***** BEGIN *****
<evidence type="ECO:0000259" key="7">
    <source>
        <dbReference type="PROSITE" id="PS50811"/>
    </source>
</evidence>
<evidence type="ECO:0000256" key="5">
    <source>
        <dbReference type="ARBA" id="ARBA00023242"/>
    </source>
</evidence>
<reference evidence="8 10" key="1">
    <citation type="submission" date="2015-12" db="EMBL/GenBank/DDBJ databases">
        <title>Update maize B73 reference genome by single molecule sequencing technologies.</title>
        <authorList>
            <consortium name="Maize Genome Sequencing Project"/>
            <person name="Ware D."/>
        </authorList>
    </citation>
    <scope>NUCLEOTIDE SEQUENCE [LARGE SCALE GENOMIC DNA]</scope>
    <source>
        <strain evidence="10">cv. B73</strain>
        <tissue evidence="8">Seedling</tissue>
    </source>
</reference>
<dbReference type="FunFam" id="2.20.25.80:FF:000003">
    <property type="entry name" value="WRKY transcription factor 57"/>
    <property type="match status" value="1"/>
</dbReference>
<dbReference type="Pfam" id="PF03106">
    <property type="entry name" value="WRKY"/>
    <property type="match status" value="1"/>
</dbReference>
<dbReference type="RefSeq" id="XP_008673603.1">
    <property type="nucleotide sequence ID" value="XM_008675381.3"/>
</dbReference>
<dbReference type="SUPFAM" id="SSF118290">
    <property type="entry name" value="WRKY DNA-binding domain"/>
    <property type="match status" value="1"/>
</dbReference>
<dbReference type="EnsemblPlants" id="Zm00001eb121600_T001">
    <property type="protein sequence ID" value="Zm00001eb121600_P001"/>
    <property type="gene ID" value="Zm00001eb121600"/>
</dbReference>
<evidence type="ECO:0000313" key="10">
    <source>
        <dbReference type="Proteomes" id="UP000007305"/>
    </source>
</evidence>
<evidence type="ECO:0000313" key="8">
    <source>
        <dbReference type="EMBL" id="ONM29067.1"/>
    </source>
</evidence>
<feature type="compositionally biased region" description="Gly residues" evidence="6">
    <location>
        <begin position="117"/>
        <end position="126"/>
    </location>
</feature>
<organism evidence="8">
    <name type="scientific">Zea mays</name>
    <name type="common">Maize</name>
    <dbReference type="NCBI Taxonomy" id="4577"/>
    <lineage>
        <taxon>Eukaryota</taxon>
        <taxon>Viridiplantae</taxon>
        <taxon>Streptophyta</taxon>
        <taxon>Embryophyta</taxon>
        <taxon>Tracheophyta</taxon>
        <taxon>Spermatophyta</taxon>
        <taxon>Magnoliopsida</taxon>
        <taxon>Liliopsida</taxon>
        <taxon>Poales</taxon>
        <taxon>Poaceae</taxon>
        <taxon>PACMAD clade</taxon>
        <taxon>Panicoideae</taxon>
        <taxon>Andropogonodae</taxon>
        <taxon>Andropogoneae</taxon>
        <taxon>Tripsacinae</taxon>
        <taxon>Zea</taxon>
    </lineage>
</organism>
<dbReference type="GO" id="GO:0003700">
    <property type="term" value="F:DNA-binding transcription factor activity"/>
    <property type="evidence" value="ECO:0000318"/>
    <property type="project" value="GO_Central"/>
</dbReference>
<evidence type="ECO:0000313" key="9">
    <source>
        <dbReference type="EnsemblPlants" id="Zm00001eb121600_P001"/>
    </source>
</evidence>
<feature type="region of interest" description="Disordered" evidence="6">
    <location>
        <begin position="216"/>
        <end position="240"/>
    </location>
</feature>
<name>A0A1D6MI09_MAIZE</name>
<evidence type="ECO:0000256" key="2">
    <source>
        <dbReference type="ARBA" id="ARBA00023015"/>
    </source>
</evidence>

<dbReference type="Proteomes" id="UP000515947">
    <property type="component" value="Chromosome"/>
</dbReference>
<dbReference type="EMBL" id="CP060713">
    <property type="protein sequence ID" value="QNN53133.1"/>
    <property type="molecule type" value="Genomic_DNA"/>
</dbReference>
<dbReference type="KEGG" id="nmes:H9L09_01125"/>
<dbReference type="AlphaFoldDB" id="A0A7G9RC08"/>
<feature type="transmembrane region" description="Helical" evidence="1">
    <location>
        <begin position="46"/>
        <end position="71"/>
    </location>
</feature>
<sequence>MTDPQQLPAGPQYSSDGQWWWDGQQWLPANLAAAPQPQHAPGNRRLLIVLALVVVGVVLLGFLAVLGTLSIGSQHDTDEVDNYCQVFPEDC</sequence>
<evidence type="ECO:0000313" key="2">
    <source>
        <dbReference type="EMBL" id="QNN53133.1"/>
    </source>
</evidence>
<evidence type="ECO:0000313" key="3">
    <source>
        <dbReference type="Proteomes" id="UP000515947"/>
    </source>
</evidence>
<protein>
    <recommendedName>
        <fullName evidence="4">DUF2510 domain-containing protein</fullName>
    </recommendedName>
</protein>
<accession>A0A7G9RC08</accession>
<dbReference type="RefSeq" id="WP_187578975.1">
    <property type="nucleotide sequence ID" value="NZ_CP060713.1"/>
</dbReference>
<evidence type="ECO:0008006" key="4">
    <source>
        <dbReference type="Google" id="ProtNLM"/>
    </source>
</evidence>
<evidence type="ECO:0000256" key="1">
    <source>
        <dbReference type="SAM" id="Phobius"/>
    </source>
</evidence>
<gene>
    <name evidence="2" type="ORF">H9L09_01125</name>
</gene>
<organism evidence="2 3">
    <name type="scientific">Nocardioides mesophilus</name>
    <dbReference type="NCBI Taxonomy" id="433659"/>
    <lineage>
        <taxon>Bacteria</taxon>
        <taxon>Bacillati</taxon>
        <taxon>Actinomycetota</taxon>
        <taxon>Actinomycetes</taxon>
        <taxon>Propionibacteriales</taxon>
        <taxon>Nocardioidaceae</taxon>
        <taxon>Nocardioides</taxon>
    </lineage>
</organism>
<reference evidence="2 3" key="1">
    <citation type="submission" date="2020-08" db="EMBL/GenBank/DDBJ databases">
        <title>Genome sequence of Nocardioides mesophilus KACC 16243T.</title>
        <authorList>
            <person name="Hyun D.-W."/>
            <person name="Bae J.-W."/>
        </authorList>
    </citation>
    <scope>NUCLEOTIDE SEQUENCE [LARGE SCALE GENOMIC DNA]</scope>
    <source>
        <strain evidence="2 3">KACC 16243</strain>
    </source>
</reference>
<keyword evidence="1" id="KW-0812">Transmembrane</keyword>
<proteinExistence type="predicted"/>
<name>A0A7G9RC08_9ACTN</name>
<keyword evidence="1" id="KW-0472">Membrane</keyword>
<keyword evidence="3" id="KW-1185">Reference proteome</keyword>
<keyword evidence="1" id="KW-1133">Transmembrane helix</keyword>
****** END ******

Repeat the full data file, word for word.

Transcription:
<evidence type="ECO:0000259" key="7">
    <source>
        <dbReference type="PROSITE" id="PS50811"/>
    </source>
</evidence>
<evidence type="ECO:0000256" key="5">
    <source>
        <dbReference type="ARBA" id="ARBA00023242"/>
    </source>
</evidence>
<reference evidence="8 10" key="1">
    <citation type="submission" date="2015-12" db="EMBL/GenBank/DDBJ databases">
        <title>Update maize B73 reference genome by single molecule sequencing technologies.</title>
        <authorList>
            <consortium name="Maize Genome Sequencing Project"/>
            <person name="Ware D."/>
        </authorList>
    </citation>
    <scope>NUCLEOTIDE SEQUENCE [LARGE SCALE GENOMIC DNA]</scope>
    <source>
        <strain evidence="10">cv. B73</strain>
        <tissue evidence="8">Seedling</tissue>
    </source>
</reference>
<dbReference type="FunFam" id="2.20.25.80:FF:000003">
    <property type="entry name" value="WRKY transcription factor 57"/>
    <property type="match status" value="1"/>
</dbReference>
<dbReference type="Pfam" id="PF03106">
    <property type="entry name" value="WRKY"/>
    <property type="match status" value="1"/>
</dbReference>
<dbReference type="RefSeq" id="XP_008673603.1">
    <property type="nucleotide sequence ID" value="XM_008675381.3"/>
</dbReference>
<dbReference type="SUPFAM" id="SSF118290">
    <property type="entry name" value="WRKY DNA-binding domain"/>
    <property type="match status" value="1"/>
</dbReference>
<dbReference type="EnsemblPlants" id="Zm00001eb121600_T001">
    <property type="protein sequence ID" value="Zm00001eb121600_P001"/>
    <property type="gene ID" value="Zm00001eb121600"/>
</dbReference>
<evidence type="ECO:0000313" key="10">
    <source>
        <dbReference type="Proteomes" id="UP000007305"/>
    </source>
</evidence>
<evidence type="ECO:0000313" key="8">
    <source>
        <dbReference type="EMBL" id="ONM29067.1"/>
    </source>
</evidence>
<feature type="compositionally biased region" description="Gly residues" evidence="6">
    <location>
        <begin position="117"/>
        <end position="126"/>
    </location>
</feature>
<organism evidence="8">
    <name type="scientific">Zea mays</name>
    <name type="common">Maize</name>
    <dbReference type="NCBI Taxonomy" id="4577"/>
    <lineage>
        <taxon>Eukaryota</taxon>
        <taxon>Viridiplantae</taxon>
        <taxon>Streptophyta</taxon>
        <taxon>Embryophyta</taxon>
        <taxon>Tracheophyta</taxon>
        <taxon>Spermatophyta</taxon>
        <taxon>Magnoliopsida</taxon>
        <taxon>Liliopsida</taxon>
        <taxon>Poales</taxon>
        <taxon>Poaceae</taxon>
        <taxon>PACMAD clade</taxon>
        <taxon>Panicoideae</taxon>
        <taxon>Andropogonodae</taxon>
        <taxon>Andropogoneae</taxon>
        <taxon>Tripsacinae</taxon>
        <taxon>Zea</taxon>
    </lineage>
</organism>
<dbReference type="GO" id="GO:0003700">
    <property type="term" value="F:DNA-binding transcription factor activity"/>
    <property type="evidence" value="ECO:0000318"/>
    <property type="project" value="GO_Central"/>
</dbReference>
<evidence type="ECO:0000313" key="9">
    <source>
        <dbReference type="EnsemblPlants" id="Zm00001eb121600_P001"/>
    </source>
</evidence>
<feature type="region of interest" description="Disordered" evidence="6">
    <location>
        <begin position="216"/>
        <end position="240"/>
    </location>
</feature>
<name>A0A1D6MI09_MAIZE</name>
<evidence type="ECO:0000256" key="2">
    <source>
        <dbReference type="ARBA" id="ARBA00023015"/>
    </source>
</evidence>

<dbReference type="Proteomes" id="UP000515947">
    <property type="component" value="Chromosome"/>
</dbReference>
<dbReference type="EMBL" id="CP060713">
    <property type="protein sequence ID" value="QNN53133.1"/>
    <property type="molecule type" value="Genomic_DNA"/>
</dbReference>
<dbReference type="KEGG" id="nmes:H9L09_01125"/>
<dbReference type="AlphaFoldDB" id="A0A7G9RC08"/>
<feature type="transmembrane region" description="Helical" evidence="1">
    <location>
        <begin position="46"/>
        <end position="71"/>
    </location>
</feature>
<sequence>MTDPQQLPAGPQYSSDGQWWWDGQQWLPANLAAAPQPQHAPGNRRLLIVLALVVVGVVLLGFLAVLGTLSIGSQHDTDEVDNYCQVFPEDC</sequence>
<evidence type="ECO:0000313" key="2">
    <source>
        <dbReference type="EMBL" id="QNN53133.1"/>
    </source>
</evidence>
<evidence type="ECO:0000313" key="3">
    <source>
        <dbReference type="Proteomes" id="UP000515947"/>
    </source>
</evidence>
<protein>
    <recommendedName>
        <fullName evidence="4">DUF2510 domain-containing protein</fullName>
    </recommendedName>
</protein>
<accession>A0A7G9RC08</accession>
<dbReference type="RefSeq" id="WP_187578975.1">
    <property type="nucleotide sequence ID" value="NZ_CP060713.1"/>
</dbReference>
<evidence type="ECO:0008006" key="4">
    <source>
        <dbReference type="Google" id="ProtNLM"/>
    </source>
</evidence>
<evidence type="ECO:0000256" key="1">
    <source>
        <dbReference type="SAM" id="Phobius"/>
    </source>
</evidence>
<gene>
    <name evidence="2" type="ORF">H9L09_01125</name>
</gene>
<organism evidence="2 3">
    <name type="scientific">Nocardioides mesophilus</name>
    <dbReference type="NCBI Taxonomy" id="433659"/>
    <lineage>
        <taxon>Bacteria</taxon>
        <taxon>Bacillati</taxon>
        <taxon>Actinomycetota</taxon>
        <taxon>Actinomycetes</taxon>
        <taxon>Propionibacteriales</taxon>
        <taxon>Nocardioidaceae</taxon>
        <taxon>Nocardioides</taxon>
    </lineage>
</organism>
<reference evidence="2 3" key="1">
    <citation type="submission" date="2020-08" db="EMBL/GenBank/DDBJ databases">
        <title>Genome sequence of Nocardioides mesophilus KACC 16243T.</title>
        <authorList>
            <person name="Hyun D.-W."/>
            <person name="Bae J.-W."/>
        </authorList>
    </citation>
    <scope>NUCLEOTIDE SEQUENCE [LARGE SCALE GENOMIC DNA]</scope>
    <source>
        <strain evidence="2 3">KACC 16243</strain>
    </source>
</reference>
<keyword evidence="1" id="KW-0812">Transmembrane</keyword>
<proteinExistence type="predicted"/>
<name>A0A7G9RC08_9ACTN</name>
<keyword evidence="1" id="KW-0472">Membrane</keyword>
<keyword evidence="3" id="KW-1185">Reference proteome</keyword>
<keyword evidence="1" id="KW-1133">Transmembrane helix</keyword>